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Introduction

For the past twenty years, several trends have converged to strongly influence the workforce dynamics of business and government. First, nearly every aspect of work has been affected by the introduction of information technology (IT) into our society, economy, and workplaces. Second, relentless demands for efficiency, and continuous improvements in information technologies have combined to reshape both business models and modes of operation, as well as relationships with customers and citizens. As one consequence, government increasingly relies on information technologies to deliver all kinds of programs and services. At the same time, powerful demographic trends associated with the aging of the baby boom generation have created serious concerns about recruitment, retention, and succession planning for the government IT workforce. Over the last ten years, both federal and state governments have become concerned about the effects of losing institutional knowledge and critical skill sets to retirement. These concerns are exacerbated by the burgeoning growth of IT use in the private sector which poses strong competition for skilled IT professionals.

IT workforce issues have been a concern in New York State since the 1980s and were designated high priority areas in the 2004 and 2005 New York State Enterprise Information Technology Strategic Plans and statement of Enterprise Architecture Principles. Since 2003, the New York State CIO Council, Office of the CIO, the Office for Technology (OFT), and oversight agencies such as the Division of the Budget and Department of Civil Service have been working to develop a unified IT strategic plan that includes workforce needs. The CIO Council, made up of senior executives from more than 70 state agencies, authorities, and other organizations is responsible for initiation and oversight of IT policies and strategies for the State. The Council strives to achieve four overarching goals geared toward state government as an enterprise. The goals include optimizing technology investments and value through improved coordination of enterprise IT procurements; fostering architecture methodologies, standardization frameworks, and investments toward better information sharing and security; achieving integrated government through coordination, collaboration and recognizing information as a public asset; and ensuring that a skilled technology workforce is available, trained, and effectively employed.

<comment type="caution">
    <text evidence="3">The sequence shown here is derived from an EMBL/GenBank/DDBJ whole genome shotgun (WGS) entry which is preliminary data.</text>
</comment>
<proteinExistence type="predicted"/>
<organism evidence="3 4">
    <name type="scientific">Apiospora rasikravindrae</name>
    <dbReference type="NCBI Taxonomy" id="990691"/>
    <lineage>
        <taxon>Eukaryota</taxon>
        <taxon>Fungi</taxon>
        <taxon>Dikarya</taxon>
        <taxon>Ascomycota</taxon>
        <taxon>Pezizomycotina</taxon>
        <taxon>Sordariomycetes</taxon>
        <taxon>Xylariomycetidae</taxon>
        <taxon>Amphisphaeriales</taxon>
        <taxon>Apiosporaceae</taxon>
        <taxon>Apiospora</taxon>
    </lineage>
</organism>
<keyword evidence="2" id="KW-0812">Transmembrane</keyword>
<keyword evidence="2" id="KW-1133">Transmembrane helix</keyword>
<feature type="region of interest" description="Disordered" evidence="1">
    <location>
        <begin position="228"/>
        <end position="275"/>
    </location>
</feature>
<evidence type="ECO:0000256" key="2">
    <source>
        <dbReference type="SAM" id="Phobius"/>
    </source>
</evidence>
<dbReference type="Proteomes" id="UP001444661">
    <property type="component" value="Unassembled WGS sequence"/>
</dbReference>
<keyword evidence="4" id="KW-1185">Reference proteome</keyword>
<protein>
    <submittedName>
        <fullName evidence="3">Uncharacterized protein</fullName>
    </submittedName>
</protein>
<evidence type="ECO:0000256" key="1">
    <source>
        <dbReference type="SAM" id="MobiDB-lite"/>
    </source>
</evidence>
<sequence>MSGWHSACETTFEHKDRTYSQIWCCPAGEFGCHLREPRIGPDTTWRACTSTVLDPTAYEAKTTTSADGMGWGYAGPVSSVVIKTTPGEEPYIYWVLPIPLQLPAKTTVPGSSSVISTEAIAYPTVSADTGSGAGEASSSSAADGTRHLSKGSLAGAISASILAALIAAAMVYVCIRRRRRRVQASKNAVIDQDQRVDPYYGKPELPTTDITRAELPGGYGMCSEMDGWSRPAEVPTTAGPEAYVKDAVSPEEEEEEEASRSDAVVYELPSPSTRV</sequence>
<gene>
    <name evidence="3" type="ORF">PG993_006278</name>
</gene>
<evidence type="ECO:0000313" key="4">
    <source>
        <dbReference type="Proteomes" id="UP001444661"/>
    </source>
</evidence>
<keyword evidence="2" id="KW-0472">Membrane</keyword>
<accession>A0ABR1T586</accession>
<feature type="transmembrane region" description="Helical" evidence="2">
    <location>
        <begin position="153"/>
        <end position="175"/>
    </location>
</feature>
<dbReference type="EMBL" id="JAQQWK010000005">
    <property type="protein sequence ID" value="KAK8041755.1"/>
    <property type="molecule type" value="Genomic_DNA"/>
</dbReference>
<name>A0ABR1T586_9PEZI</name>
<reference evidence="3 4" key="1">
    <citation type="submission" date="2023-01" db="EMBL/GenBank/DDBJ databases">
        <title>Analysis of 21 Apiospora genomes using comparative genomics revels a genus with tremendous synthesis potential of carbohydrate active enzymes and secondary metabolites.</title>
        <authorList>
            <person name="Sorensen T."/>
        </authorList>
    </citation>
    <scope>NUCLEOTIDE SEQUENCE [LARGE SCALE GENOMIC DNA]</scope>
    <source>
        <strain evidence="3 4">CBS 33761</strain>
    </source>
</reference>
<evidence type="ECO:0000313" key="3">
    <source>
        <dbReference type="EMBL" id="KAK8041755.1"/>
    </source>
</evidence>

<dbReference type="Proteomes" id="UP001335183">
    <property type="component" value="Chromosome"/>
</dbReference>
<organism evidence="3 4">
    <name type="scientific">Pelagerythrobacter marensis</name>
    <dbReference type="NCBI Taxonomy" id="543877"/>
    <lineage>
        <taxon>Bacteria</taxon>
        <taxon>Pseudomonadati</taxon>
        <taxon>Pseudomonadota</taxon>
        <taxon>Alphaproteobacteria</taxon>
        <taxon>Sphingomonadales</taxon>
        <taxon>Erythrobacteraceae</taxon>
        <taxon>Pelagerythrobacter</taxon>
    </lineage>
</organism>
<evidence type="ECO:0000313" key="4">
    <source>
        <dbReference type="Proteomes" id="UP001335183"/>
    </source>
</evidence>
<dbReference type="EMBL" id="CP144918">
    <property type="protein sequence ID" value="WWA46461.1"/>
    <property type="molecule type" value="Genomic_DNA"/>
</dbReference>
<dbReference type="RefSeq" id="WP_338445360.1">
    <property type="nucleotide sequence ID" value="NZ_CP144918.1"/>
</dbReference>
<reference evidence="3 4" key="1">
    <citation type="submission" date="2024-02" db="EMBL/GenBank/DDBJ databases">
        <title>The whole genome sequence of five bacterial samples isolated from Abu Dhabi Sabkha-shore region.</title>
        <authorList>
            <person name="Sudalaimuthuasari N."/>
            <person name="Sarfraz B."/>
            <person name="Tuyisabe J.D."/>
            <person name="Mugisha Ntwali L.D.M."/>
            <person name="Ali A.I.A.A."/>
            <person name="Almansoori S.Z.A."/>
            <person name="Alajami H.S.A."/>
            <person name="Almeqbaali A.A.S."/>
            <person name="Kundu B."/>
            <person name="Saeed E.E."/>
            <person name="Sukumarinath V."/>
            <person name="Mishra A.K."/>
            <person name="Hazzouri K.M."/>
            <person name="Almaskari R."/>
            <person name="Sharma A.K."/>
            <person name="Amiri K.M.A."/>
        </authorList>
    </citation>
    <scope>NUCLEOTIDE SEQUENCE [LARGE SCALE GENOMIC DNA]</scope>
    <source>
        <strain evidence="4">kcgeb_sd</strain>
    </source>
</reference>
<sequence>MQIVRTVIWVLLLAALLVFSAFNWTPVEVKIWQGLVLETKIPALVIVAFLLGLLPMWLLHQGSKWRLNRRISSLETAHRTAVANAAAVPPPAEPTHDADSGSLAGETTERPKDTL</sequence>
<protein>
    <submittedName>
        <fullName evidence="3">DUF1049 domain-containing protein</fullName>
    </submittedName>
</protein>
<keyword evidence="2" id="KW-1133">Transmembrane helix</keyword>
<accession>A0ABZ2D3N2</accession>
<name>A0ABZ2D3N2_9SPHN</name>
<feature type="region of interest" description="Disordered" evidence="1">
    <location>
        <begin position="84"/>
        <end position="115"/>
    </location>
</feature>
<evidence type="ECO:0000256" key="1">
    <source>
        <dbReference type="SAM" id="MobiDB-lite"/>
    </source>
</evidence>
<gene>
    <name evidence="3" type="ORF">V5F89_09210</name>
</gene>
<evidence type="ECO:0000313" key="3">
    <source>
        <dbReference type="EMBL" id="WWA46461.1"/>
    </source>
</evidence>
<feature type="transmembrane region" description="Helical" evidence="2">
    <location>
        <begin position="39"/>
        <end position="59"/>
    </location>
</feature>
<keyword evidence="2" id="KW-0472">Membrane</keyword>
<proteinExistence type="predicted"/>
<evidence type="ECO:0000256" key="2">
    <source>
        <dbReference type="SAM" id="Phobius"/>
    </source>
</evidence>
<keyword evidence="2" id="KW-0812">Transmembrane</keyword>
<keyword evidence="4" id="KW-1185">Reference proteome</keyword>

The CIO Council carries out its work through seven standing committees on leadership, fiscal/procurement topics, security, strategic planning, technology, intergovernmental communications, and human resources. Each committee develops initiatives that translate high-level goals into operational improvements. For the Human Resources (HR) Committee, one key initiative is an effort to document current employee proficiency in IT-related skill sets, identify the training needs of employees, and assess the future direction of IT deployment in NYS. With the assistance of the Center for Technology in Government at the University at Albany/SUNY, and endorsement and financial support from the Governor’s Office of Employee Relations, this initiative took the form of a statewide IT skills assessment. The assessment was also supported by the Public Employees Federation (PEF) and the Civil Service Employee Association (CSEA), the two major unions that represent IT employees.